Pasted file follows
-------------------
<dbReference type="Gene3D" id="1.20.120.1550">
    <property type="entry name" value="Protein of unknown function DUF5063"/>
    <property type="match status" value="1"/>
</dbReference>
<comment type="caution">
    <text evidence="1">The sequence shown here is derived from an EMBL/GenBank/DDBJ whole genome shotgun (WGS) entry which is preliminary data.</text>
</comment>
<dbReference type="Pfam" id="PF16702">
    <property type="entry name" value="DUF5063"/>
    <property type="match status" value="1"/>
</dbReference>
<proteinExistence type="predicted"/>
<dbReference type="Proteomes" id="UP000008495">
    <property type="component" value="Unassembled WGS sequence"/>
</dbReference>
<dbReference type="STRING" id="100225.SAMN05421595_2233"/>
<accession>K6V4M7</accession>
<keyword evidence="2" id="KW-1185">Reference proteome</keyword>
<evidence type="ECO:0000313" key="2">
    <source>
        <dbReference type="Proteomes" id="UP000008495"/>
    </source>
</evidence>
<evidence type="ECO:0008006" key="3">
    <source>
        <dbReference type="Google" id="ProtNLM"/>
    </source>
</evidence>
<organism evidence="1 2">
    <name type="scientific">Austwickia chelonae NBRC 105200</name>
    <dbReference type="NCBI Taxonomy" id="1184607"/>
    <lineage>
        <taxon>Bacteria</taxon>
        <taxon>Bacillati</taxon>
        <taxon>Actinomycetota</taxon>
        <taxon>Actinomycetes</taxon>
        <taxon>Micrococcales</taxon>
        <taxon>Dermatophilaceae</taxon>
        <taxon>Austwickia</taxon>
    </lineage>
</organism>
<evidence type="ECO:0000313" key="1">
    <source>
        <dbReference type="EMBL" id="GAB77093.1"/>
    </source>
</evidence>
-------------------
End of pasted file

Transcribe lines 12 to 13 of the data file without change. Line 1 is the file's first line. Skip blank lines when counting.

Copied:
<proteinExistence type="predicted"/>
<dbReference type="Proteomes" id="UP000008495">